I have come to the conclusion that trying to find a job at the age of 55 is the most frustrating, convoluted, complicated, inane, and depressing task I have ever attempted. First - everything you have accomplished, all your skills, education, and 33 years of employment is boiled down to one single page of bullet points.
The whole world, short of the AARP, is telling you that reentering the job market in your fifties is damn near impossible. Our generation has been written off. If you have a job, hold on for dear life. Of course AARP touts that employees in their golden years (after age 50) offer the best skills and experience for employers looking for new hires. And for an easy $16 a month (or $21 that gives you "access to experts, tools, and resources that provide a holistic approach to brain health") you, too, can "turn your dreams and goals into real possibilities". The check is in the mail and I'll respect you in the morning - not!
I'm not cynical. The world has changed, the economy has changed, business has changed. We are going through what the world last experienced in the industrial revolution during the late 1700's when those who stayed on the farm found themselves left behind. Well, that is unless they embraced the new inventions brought on by the revolution, put them to work for themselves, and moved along with the "new" world.
The world is flat. The world is digital. It instant. It is young and evolving everyday. New graduates have no loyalty to an employer and having 4 employers on their resumes in 6 years is not an issue for them. They do not see jobs as dispensable, they see the world moving quickly and when a new opportunity comes, they do not fear jumping for it. Where as in our day, we clung to our positions out of loyalty often to the detriment of our future. But that was how we were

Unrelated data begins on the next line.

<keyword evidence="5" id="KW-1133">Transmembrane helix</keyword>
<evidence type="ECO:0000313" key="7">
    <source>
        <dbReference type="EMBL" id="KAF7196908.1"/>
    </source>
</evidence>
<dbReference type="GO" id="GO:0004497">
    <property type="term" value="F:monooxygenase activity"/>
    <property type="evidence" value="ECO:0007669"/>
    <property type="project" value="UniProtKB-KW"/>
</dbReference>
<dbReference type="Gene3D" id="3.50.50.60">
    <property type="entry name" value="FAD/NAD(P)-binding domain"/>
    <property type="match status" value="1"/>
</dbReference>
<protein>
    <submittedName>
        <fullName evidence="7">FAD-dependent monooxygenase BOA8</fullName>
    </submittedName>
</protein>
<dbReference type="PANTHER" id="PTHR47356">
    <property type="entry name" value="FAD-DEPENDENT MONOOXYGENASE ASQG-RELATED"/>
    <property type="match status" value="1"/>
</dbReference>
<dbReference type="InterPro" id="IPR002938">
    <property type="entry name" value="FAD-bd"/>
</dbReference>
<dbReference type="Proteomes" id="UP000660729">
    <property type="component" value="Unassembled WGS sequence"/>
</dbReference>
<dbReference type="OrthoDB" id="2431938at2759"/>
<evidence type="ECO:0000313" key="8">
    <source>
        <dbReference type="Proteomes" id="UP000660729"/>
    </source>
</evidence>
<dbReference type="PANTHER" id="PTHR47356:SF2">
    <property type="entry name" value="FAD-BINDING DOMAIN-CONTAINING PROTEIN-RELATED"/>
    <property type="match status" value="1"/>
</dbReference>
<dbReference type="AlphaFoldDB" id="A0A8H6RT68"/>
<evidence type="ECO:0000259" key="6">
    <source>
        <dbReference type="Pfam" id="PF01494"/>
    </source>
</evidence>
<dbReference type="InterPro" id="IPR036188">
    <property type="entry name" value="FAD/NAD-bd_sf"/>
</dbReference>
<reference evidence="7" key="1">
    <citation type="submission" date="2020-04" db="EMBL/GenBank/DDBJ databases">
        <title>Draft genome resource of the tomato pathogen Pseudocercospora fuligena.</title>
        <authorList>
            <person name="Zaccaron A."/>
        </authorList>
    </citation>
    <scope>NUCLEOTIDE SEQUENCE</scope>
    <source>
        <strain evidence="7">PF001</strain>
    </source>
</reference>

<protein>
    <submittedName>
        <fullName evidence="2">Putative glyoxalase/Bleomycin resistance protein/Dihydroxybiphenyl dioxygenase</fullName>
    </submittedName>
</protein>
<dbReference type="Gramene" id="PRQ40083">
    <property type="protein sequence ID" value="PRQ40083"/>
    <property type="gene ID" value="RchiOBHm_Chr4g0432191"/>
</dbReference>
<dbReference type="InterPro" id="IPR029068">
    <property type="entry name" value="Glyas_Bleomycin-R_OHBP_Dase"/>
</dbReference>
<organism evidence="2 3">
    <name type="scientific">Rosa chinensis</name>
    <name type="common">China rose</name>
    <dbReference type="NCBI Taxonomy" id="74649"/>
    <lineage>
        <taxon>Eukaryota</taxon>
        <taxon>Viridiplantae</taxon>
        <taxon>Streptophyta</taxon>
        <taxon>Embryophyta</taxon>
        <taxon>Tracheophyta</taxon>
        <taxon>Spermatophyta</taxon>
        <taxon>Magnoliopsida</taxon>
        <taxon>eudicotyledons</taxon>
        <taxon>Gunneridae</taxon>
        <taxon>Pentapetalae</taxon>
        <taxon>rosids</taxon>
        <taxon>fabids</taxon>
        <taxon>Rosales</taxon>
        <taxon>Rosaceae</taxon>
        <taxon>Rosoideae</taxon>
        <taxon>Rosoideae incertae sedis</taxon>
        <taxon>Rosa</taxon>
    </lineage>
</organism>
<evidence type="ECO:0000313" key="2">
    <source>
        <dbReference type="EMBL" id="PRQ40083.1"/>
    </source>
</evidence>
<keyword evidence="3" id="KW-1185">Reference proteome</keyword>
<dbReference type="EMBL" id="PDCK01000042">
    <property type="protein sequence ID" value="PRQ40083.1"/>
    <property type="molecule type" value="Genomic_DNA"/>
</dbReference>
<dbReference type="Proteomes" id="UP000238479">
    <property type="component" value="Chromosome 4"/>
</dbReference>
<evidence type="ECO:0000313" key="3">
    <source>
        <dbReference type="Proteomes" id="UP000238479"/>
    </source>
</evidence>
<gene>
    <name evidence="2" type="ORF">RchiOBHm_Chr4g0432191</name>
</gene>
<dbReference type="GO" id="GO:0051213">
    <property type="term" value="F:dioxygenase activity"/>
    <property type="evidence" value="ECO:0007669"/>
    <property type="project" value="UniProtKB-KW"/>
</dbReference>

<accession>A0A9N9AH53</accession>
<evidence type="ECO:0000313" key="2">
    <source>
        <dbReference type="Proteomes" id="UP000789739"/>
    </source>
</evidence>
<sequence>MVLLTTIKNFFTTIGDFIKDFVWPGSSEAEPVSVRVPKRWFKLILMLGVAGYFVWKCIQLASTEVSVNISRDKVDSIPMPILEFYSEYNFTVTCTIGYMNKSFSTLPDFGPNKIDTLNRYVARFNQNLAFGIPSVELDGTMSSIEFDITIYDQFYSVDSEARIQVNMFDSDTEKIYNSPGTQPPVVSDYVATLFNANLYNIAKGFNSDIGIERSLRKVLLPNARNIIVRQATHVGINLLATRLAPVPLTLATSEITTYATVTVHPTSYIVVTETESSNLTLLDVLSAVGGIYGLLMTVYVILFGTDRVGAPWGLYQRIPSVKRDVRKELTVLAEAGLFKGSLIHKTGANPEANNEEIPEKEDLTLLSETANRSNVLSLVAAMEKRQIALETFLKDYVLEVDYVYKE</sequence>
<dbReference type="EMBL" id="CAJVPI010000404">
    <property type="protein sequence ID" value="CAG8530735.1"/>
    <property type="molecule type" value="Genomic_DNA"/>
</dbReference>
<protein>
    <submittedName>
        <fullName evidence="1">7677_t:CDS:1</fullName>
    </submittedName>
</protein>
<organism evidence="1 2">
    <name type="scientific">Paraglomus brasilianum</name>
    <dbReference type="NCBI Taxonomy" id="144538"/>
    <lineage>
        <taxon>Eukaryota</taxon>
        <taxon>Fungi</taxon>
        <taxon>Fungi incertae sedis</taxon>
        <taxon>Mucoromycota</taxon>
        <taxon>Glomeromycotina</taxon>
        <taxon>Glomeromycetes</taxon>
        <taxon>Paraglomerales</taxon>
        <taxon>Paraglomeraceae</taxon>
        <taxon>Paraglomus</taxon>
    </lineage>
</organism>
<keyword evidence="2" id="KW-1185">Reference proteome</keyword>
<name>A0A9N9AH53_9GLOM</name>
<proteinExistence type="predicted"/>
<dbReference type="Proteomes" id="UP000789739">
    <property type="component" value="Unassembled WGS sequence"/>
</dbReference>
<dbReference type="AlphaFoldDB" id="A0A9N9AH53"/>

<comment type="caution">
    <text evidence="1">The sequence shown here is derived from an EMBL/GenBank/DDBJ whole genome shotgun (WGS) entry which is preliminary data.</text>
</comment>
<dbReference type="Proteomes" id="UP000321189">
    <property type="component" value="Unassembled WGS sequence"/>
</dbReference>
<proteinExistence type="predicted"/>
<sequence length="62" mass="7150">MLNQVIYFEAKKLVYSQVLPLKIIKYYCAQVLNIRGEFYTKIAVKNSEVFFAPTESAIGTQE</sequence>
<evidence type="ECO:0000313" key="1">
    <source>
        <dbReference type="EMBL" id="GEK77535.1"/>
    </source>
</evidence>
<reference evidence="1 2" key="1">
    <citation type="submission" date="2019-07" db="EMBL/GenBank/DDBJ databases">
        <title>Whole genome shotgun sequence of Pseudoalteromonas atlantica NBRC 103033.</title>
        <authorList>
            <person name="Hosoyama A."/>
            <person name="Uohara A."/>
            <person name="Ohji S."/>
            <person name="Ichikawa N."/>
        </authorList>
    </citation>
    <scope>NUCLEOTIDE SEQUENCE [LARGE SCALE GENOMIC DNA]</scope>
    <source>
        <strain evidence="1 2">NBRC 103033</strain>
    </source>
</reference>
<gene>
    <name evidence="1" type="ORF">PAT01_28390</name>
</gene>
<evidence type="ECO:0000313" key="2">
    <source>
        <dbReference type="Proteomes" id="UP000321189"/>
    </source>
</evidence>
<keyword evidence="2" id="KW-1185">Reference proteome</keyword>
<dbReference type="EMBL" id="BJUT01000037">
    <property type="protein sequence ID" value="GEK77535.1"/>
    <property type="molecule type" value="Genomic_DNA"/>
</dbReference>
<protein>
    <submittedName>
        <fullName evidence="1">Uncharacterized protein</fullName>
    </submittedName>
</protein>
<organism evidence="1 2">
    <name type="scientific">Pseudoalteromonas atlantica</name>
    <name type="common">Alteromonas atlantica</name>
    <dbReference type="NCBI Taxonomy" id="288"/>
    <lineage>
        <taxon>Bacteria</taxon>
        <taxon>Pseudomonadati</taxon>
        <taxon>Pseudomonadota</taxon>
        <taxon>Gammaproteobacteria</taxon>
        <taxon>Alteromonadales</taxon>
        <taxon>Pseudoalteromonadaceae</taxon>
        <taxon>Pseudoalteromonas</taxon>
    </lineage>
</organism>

raised reared. Don't rock the boat, think outside the box, or take a chance. We were but lemmings off the cliff, taking our destiny with us.
If we, in our golden years, are going to recapture our destiny, we need to gain the ear of someone and convince them that we have stepped out of our box, do not necessarily know more that they do, have an open mind, comfortably work in the digital age and have no insecurity with old dogs and new tricks. Somehow I do not feel like AARP agrees with me.
So now I just need to find someone willing to lend me their ear, convince them I have both a lot to bring to the table and am very open to new things. Basically, I am old dog ready to get off the porch and learn some new tricks. And who knows, maybe the young pups, some day, may want to learn an old trick or too. Only time will tell.